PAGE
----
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Largest U.S. Oil Deposit Found: Hype or Hope?

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On November 15, 2016, the U S Geological Survey announced that the Wolfcamp shale in the Midland Basin portion of Texas’ Permian Basin contains around 20 billion barrels of oil and 16 trillion cubic feet of natural gas.  This is the largest estimated continuous oil accumulation that USGS has assessed in the United States.  Because the State of Texas is a global leader in the energy industry, holds about one third of the supply of oil in the United States, and Houston is the energy capital of the world, the news sent ripples throughout the state.

The Permian Basin in west Texas has long been a major source of oil, and the Wolfcamp Shale formation has been known of many years.  The recent announcement expands the area included in this formation.  But what does this announcement mean in practical terms?

USGS Map of the Wolfcamp Shale Formation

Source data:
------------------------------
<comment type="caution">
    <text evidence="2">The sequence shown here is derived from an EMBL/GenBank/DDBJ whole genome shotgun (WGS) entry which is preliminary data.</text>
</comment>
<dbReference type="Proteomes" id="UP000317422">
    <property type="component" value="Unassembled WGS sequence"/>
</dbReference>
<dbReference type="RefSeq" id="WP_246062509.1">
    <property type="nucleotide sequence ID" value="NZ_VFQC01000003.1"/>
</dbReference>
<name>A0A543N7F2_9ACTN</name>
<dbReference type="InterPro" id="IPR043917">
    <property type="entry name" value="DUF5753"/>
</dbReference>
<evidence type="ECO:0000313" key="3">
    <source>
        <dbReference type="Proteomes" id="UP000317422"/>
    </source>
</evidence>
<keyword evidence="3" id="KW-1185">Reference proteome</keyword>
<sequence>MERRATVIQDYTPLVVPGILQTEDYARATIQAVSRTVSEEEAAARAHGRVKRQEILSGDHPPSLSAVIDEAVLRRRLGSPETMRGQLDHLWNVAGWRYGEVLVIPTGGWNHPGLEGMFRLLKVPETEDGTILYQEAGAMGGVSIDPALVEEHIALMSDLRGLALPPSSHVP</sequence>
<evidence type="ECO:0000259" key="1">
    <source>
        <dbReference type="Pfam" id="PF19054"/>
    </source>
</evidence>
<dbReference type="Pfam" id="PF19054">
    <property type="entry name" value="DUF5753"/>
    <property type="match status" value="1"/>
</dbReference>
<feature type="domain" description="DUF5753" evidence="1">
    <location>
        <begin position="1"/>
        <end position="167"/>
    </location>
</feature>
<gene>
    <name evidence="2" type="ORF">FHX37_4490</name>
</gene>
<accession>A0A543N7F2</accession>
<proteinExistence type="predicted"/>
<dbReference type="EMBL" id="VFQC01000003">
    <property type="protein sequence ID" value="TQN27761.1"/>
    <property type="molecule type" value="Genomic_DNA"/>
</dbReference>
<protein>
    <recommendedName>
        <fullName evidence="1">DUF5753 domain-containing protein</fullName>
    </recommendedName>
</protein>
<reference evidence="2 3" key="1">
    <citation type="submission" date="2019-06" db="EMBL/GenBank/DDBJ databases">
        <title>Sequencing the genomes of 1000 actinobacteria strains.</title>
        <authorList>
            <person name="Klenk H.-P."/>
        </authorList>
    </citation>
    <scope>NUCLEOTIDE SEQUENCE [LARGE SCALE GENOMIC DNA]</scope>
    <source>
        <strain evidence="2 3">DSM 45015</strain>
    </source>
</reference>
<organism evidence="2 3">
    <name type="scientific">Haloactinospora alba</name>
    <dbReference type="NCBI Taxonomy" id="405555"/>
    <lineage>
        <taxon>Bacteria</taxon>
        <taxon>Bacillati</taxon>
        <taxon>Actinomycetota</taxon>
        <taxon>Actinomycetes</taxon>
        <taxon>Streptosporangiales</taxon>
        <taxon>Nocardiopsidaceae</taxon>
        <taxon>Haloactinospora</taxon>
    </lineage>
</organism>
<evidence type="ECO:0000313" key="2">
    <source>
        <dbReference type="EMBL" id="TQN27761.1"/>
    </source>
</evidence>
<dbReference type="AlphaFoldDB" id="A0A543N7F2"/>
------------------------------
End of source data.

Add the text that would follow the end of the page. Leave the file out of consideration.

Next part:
wolfcamp-map

Photo: US Geological Survey

Although estimates of $900,000,000 in value have been published, this is based on a $45 per barrel price for West Texas Intermediate crude and doesn’t include the expense of drilling, completion, and infrastructure.  The cost of exploiting this field far outstrips today’s spot price for WTI of $44.87.  So, what does this discovery mean to you?

Is recovery of this oil economically viable?

Apache Corporation, Brent Briscoe with crude processing equipment at central tank farm Adair San Andreas Unit, Welch, TX.

Photo: Apache Oil

Apache Oil (a Houston based company) has been successfully exploiting the area north of Alpine and west northwest of Fort Stockton, an area known as the Alpine High (not to be confused with what students at Sul Ross University might be doing) since early this year.  However, a source in the oil and gas business (who asked to remain anonymous) who is familiar with the situation cautions readers that “when you see people in the oil and gas business seeking investors outside the core oil and gas business funding sources, don’t walk away, run.”  He says that this announcement, while encouraging for an oil-driven economy, will have more impact with higher prices.

Another reason to love west Texas.

Big Bend Fossils
Photo: National Park Service/Big Bend National Park

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